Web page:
This post at Mighty Girl has me thinking.
For almost as long as I can remember, I've wanted to be a professional trombonist. There is a trail of evidence, not limited to this high school jazz awards photo, suggesting I worked hard to pursue this passion. I've fought through schooling to earn a piece of sheepskin telling people I've mastered music. (Cognitive dissonance, much?). If my initial goal was to be a musician, I'm already there.....sort of. The life's work part is a bit harder for me to understand.
As Desz explains in her Mighty Girl post, there is no end destination to this process. After years of learning to be goal-oriented in order to survive, I am trying to better understand what makes a life in music "worth it". For a while now, I've been sitting on a project idea that incorporates trombone chamber music recitals with donor drives for the national bone marrow donor registry. Details about this project will be forthcoming as soon as I can get out of my day-to-day brain and do some planning. More than any high-profile gig I might be lucky to play, this feels like my life's work.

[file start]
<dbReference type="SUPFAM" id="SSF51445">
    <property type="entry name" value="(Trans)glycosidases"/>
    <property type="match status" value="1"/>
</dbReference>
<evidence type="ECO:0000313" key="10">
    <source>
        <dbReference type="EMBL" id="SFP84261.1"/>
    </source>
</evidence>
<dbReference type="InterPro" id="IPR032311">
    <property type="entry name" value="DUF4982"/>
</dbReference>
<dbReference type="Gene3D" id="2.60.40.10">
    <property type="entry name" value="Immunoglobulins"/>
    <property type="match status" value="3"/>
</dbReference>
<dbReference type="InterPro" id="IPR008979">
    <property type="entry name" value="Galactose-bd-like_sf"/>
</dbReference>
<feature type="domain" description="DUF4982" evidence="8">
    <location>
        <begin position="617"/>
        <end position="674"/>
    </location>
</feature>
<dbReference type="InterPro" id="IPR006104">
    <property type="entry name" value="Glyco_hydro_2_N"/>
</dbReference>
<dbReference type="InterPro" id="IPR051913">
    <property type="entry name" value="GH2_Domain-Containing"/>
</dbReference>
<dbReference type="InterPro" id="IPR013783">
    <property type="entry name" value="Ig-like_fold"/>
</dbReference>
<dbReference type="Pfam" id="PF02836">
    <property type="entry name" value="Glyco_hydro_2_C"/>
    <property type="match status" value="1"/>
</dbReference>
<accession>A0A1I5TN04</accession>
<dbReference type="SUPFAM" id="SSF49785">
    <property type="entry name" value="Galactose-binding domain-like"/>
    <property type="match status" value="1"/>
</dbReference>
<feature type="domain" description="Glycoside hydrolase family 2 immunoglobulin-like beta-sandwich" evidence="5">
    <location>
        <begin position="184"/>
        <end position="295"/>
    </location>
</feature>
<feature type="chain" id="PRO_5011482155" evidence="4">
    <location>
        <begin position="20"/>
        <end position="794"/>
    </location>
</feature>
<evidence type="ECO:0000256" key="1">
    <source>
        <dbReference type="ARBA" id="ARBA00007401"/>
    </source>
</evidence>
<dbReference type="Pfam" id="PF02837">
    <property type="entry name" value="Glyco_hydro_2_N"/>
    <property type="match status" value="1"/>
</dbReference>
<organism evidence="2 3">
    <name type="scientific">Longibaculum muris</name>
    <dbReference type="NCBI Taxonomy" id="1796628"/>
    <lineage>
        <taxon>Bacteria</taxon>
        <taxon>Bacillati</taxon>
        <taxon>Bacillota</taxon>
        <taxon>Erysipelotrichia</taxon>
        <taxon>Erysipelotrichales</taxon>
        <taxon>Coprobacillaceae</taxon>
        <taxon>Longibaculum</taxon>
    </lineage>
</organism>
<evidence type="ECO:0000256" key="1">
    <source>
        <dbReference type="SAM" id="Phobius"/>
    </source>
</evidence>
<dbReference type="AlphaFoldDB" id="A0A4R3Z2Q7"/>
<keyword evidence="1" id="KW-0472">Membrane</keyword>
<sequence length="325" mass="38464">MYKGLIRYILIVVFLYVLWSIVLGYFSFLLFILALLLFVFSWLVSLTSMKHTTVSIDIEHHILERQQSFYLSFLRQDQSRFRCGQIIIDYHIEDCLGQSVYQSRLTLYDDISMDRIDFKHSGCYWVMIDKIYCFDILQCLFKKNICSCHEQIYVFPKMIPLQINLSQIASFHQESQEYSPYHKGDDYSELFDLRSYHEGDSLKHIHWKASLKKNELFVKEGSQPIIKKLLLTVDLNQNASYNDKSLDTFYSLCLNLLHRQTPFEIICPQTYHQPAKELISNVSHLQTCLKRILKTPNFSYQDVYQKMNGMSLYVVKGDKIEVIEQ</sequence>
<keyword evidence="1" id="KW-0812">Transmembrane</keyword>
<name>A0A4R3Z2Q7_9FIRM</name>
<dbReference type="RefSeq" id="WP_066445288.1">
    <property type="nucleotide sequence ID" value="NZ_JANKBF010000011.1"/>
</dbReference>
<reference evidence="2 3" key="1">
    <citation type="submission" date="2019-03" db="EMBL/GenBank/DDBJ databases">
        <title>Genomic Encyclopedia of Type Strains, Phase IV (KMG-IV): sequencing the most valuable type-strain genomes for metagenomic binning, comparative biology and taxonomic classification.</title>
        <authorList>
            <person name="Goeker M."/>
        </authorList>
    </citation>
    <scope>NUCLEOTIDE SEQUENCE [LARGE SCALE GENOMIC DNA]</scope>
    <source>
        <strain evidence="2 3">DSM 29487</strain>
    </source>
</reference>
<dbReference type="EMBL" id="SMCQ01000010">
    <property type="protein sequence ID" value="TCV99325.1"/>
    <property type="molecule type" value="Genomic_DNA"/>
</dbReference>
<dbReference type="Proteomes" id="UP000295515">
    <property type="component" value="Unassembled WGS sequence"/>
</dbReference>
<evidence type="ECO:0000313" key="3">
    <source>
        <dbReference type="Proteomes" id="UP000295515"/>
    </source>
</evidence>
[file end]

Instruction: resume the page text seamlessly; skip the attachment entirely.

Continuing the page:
But seriously, if I ever start think about growing out my bangs again, someone reference this photo, please.
After months of emails, phone calls using my bad Spanish, and hard work by Avenicio Nunez, the first Panama Trombone Workshop was a terrific success. Mark Kellogg gave a series of masterclasses that were attended by over 100 student and professional trombonists, culminating in a performance in the Teatro Nacional that included solo and chamber works with the trombone front and center.
It's easy for festivals of trombone to turn into self-congratulatory monuments to ego; one of the things I appreciate most about my Panamanian friends is their commitment to community. Avenicio and crew were eager to share their own talents with us in the spirit of learning more and creating more opportunities for Panamanian and American students to learn from each other.
Special thanks to Francisco Delvecchio and Gerardo Pinto for their hospitality and musicianship!